Whether it's pigskins or politics, the one thing you know about pundits is that they've got to assign a winner and loser in everything, and assessing the NFL's new labor accord certainly isn't out of bounds.
For now, at least, we'll defer in declaring victory for either side in the NFL-NFL Players Association labor negotiations. Certainly we don't buy easily into the notion being spun by both parties that everyone came out a winner. Just call owners Mike Brown of Cincinnati or Buffalo's Ralph Wilson and ask them if they feel triumphant. Plus, we're just not smart enough to digest quickly the "term sheet" we received Friday morning, which lays out the basics of the CBA extension. We want to hold off on our first-take, knee-jerk reaction that the NFLPA really stuck it to the owners with what looks to be a fairly lopsided deal.
It does seem, though, that some winners can be identified after a tedious process which included more stops and starts and speed bumps than Manhattan rush-hour traffic.
Among them: Tampa Bay quarterback Chris Simms; linebackers Lance Briggs of Chicago and Cato June of Indianapolis; wide receivers Brandon Lloyd of San Francisco, Donte' Stallworth of New Orleans, Kevin Curtis of St. Louis and Nate Burleson of Minnesota; San Diego guard Kris Dielman; Pittsburgh cornerback Ike Taylor; and defensive end Robert Mathis of the Colts, to name a few.
Those players are among a group of young veterans who, minus an extension to the collective bargaining agreement, would have been bound to their current teams through the '08 season. Now, because of the accord struck Wednesday evening that allows them to escape two more indentured years, they could cash in handsomely as unrestricted free agents next spring.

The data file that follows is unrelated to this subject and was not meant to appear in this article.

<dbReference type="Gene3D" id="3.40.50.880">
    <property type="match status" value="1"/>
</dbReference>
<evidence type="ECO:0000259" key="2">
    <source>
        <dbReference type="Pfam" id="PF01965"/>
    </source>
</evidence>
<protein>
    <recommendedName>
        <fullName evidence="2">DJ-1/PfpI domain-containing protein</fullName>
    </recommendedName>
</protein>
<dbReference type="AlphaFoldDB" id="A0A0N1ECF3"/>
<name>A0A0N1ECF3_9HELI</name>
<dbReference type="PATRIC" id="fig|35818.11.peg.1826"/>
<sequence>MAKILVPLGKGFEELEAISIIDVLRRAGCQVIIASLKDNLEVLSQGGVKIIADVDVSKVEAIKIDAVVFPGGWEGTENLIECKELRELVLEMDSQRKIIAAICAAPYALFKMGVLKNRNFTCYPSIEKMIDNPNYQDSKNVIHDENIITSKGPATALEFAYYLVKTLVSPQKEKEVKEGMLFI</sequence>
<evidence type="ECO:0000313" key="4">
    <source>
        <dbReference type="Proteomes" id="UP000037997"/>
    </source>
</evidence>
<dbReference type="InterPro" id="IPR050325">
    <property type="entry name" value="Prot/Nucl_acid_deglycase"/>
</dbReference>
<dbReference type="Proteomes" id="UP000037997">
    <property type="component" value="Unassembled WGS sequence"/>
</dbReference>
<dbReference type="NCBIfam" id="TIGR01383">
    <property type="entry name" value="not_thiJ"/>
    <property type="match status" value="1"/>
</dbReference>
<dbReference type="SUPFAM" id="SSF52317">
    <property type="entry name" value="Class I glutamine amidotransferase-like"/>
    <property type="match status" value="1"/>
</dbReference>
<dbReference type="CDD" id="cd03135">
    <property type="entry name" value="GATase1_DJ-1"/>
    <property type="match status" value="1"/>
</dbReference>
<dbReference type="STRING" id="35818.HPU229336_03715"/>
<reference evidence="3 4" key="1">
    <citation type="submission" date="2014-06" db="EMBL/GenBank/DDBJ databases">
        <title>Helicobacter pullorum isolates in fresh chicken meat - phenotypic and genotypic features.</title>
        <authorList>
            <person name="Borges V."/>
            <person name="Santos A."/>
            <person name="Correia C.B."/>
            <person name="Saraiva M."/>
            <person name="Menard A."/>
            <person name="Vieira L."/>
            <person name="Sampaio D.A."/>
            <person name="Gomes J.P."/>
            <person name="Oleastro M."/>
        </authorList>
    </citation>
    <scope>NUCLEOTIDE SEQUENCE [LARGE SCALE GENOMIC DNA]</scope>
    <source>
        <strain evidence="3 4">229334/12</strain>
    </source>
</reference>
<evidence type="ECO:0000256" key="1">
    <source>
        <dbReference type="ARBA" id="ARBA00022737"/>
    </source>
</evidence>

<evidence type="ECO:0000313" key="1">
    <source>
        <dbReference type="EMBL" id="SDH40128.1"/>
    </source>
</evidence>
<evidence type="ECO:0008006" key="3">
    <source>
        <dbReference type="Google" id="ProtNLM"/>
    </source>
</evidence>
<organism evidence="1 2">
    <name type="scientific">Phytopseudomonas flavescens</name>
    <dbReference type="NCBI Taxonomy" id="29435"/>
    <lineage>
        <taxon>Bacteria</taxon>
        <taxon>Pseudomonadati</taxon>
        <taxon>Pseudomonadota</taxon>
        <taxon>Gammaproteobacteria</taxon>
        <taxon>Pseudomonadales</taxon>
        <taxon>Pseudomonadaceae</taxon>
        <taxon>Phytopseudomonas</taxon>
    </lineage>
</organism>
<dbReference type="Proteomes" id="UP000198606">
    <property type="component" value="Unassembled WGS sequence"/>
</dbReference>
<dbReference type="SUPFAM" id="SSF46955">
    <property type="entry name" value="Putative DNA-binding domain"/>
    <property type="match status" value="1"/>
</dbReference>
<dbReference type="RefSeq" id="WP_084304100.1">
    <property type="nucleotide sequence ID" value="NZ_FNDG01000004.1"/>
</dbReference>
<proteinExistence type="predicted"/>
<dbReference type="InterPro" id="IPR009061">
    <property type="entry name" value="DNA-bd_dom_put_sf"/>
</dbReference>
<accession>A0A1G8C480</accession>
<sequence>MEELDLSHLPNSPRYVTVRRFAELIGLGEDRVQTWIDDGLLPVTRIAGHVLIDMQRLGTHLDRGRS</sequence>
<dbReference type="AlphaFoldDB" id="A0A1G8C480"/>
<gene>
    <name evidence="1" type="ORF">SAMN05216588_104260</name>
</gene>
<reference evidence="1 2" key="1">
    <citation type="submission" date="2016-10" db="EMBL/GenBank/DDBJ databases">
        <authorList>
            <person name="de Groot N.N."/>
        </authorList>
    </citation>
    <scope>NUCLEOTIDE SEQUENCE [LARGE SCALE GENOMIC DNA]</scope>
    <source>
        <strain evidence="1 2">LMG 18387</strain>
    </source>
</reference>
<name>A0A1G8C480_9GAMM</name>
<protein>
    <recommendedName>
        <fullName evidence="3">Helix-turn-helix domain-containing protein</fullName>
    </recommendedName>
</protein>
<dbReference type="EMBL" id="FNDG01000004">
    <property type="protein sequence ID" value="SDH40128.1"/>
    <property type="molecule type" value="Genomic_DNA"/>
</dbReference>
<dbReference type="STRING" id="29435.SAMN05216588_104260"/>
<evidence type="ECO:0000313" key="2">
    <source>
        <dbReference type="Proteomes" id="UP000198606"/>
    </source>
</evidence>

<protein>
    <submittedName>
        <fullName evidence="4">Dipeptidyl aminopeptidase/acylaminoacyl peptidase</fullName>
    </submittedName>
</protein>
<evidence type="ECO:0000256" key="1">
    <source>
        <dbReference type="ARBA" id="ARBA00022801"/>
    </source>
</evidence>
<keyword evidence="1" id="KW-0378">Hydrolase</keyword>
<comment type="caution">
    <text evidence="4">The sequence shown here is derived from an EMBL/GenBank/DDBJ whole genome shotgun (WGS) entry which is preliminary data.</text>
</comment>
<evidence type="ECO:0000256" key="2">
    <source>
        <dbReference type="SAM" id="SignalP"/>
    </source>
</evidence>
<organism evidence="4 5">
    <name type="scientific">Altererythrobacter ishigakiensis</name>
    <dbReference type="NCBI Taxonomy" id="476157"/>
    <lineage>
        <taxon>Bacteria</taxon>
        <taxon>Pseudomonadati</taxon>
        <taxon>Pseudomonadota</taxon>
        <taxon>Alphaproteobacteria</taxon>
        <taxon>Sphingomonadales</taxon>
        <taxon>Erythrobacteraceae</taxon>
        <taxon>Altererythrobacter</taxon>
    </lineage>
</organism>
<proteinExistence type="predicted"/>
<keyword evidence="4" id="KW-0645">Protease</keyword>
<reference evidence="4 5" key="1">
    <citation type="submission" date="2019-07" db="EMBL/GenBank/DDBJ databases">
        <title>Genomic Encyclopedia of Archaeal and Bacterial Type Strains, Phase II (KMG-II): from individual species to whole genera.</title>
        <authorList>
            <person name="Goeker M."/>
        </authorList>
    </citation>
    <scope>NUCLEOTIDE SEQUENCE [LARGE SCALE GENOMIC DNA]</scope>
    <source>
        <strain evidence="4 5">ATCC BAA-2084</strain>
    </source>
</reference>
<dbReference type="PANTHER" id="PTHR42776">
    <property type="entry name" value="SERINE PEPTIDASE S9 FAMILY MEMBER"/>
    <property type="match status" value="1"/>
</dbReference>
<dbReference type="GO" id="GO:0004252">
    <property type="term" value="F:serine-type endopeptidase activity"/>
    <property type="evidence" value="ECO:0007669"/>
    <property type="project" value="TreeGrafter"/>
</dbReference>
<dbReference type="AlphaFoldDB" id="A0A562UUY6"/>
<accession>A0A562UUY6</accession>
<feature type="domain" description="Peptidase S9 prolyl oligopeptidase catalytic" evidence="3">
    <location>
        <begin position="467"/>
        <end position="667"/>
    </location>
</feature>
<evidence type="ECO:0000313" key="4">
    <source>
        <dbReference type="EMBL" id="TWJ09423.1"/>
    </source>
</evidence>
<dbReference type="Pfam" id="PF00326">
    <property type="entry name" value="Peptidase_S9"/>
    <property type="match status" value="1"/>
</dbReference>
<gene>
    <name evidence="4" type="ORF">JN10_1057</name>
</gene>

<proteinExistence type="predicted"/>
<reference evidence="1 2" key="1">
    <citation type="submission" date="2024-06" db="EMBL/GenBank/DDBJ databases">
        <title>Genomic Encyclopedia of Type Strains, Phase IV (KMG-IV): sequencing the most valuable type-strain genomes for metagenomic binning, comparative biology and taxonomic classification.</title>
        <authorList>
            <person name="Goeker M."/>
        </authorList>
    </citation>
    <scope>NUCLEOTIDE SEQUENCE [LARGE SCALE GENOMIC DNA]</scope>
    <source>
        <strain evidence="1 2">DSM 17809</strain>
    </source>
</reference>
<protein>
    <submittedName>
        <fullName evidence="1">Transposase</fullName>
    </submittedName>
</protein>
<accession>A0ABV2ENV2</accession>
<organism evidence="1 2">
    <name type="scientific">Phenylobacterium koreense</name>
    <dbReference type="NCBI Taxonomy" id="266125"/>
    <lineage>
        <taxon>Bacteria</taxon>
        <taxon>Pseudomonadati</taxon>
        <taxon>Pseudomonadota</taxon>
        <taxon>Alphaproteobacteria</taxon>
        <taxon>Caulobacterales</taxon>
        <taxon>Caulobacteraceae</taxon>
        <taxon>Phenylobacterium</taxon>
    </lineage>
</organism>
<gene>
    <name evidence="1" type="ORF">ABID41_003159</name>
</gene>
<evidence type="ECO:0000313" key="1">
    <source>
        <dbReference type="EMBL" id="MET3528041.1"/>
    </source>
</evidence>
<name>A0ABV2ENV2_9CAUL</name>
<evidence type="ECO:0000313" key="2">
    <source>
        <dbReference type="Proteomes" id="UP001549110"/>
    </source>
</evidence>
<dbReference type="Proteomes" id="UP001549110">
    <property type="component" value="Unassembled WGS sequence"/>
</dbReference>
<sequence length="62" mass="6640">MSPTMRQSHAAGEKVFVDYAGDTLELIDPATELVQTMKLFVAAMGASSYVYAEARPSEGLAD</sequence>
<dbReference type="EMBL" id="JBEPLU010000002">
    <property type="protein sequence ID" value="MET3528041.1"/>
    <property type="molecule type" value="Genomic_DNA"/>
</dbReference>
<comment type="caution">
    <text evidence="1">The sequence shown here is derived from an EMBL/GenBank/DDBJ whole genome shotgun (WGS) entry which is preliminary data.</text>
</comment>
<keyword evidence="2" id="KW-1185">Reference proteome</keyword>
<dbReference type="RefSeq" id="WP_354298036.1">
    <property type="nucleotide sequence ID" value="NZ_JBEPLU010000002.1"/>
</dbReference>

Here's why: One of the quirks of the "uncapped" year, which the league would have entered into in 2007 without the CBA extension, stipulated that players would have needed six accrued seasons in the league's pension plan to be eligible for unrestricted free agency. In the past, a player needed only two elements, four seasons in the NFL and an expired contract, to qualify for unfettered free agency. The extension, which removes the scheduled "uncapped" season in 2007, returns the free agency rules to normal.
So all the players listed above, assuming they don't sign long-term extensions before 2007, can play out their current deals this year and bargain as unrestricted free agents next spring, if they so desire. Many of the affected players acknowledged they were unaware of the free-agency ramifications that would have been set into place by the "uncapped" 2007 season.